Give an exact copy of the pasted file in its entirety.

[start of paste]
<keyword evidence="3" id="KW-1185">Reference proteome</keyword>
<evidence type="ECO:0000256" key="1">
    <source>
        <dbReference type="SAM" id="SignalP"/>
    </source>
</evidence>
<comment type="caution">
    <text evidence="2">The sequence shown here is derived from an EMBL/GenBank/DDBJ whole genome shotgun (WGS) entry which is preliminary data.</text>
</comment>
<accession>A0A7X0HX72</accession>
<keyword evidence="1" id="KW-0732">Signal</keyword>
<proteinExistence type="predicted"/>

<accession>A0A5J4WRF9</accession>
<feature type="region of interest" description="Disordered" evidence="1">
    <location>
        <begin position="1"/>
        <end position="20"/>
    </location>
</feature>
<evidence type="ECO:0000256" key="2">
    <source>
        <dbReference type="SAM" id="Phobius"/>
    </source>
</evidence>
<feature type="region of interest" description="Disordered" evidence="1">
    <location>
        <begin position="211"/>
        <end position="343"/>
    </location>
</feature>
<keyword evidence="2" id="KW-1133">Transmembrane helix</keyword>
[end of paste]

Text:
<keyword evidence="3" id="KW-1185">Reference proteome</keyword>
<evidence type="ECO:0000256" key="1">
    <source>
        <dbReference type="SAM" id="SignalP"/>
    </source>
</evidence>
<comment type="caution">
    <text evidence="2">The sequence shown here is derived from an EMBL/GenBank/DDBJ whole genome shotgun (WGS) entry which is preliminary data.</text>
</comment>
<accession>A0A7X0HX72</accession>
<keyword evidence="1" id="KW-0732">Signal</keyword>
<proteinExistence type="predicted"/>

<accession>A0A5J4WRF9</accession>
<feature type="region of interest" description="Disordered" evidence="1">
    <location>
        <begin position="1"/>
        <end position="20"/>
    </location>
</feature>
<evidence type="ECO:0000256" key="2">
    <source>
        <dbReference type="SAM" id="Phobius"/>
    </source>
</evidence>
<feature type="region of interest" description="Disordered" evidence="1">
    <location>
        <begin position="211"/>
        <end position="343"/>
    </location>
</feature>
<keyword evidence="2" id="KW-1133">Transmembrane helix</keyword>